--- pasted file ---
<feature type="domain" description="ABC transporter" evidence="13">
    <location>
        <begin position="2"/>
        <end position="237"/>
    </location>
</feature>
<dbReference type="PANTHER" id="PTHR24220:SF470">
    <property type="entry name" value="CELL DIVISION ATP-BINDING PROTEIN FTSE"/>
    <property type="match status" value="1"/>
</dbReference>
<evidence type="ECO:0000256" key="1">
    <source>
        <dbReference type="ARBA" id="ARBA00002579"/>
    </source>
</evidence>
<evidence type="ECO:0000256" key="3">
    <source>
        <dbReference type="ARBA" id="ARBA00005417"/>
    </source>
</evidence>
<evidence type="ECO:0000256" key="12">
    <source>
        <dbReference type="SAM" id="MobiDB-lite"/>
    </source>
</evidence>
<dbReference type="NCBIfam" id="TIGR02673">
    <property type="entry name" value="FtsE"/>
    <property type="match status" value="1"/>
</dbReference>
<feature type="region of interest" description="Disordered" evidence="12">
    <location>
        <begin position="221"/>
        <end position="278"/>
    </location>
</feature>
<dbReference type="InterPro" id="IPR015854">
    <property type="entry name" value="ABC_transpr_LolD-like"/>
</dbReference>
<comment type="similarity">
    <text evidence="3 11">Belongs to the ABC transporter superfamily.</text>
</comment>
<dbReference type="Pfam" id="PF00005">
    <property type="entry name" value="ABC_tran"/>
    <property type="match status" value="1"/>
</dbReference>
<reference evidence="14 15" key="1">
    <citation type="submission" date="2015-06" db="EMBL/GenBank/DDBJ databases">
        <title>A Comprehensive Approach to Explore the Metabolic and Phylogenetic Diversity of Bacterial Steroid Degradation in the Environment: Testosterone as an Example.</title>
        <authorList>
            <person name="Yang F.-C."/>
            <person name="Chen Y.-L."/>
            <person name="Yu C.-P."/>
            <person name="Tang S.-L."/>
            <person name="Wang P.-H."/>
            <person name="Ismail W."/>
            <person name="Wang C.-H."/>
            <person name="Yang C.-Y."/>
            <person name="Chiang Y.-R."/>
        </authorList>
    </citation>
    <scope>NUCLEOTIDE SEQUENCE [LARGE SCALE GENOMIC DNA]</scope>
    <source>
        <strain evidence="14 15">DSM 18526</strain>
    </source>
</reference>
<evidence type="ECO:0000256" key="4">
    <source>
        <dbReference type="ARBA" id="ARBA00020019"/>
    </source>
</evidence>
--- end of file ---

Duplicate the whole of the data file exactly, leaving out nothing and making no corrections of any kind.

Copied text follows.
<feature type="domain" description="ABC transporter" evidence="13">
    <location>
        <begin position="2"/>
        <end position="237"/>
    </location>
</feature>
<dbReference type="PANTHER" id="PTHR24220:SF470">
    <property type="entry name" value="CELL DIVISION ATP-BINDING PROTEIN FTSE"/>
    <property type="match status" value="1"/>
</dbReference>
<evidence type="ECO:0000256" key="1">
    <source>
        <dbReference type="ARBA" id="ARBA00002579"/>
    </source>
</evidence>
<evidence type="ECO:0000256" key="3">
    <source>
        <dbReference type="ARBA" id="ARBA00005417"/>
    </source>
</evidence>
<evidence type="ECO:0000256" key="12">
    <source>
        <dbReference type="SAM" id="MobiDB-lite"/>
    </source>
</evidence>
<dbReference type="NCBIfam" id="TIGR02673">
    <property type="entry name" value="FtsE"/>
    <property type="match status" value="1"/>
</dbReference>
<feature type="region of interest" description="Disordered" evidence="12">
    <location>
        <begin position="221"/>
        <end position="278"/>
    </location>
</feature>
<dbReference type="InterPro" id="IPR015854">
    <property type="entry name" value="ABC_transpr_LolD-like"/>
</dbReference>
<comment type="similarity">
    <text evidence="3 11">Belongs to the ABC transporter superfamily.</text>
</comment>
<dbReference type="Pfam" id="PF00005">
    <property type="entry name" value="ABC_tran"/>
    <property type="match status" value="1"/>
</dbReference>
<reference evidence="14 15" key="1">
    <citation type="submission" date="2015-06" db="EMBL/GenBank/DDBJ databases">
        <title>A Comprehensive Approach to Explore the Metabolic and Phylogenetic Diversity of Bacterial Steroid Degradation in the Environment: Testosterone as an Example.</title>
        <authorList>
            <person name="Yang F.-C."/>
            <person name="Chen Y.-L."/>
            <person name="Yu C.-P."/>
            <person name="Tang S.-L."/>
            <person name="Wang P.-H."/>
            <person name="Ismail W."/>
            <person name="Wang C.-H."/>
            <person name="Yang C.-Y."/>
            <person name="Chiang Y.-R."/>
        </authorList>
    </citation>
    <scope>NUCLEOTIDE SEQUENCE [LARGE SCALE GENOMIC DNA]</scope>
    <source>
        <strain evidence="14 15">DSM 18526</strain>
    </source>
</reference>
<evidence type="ECO:0000256" key="4">
    <source>
        <dbReference type="ARBA" id="ARBA00020019"/>
    </source>
</evidence>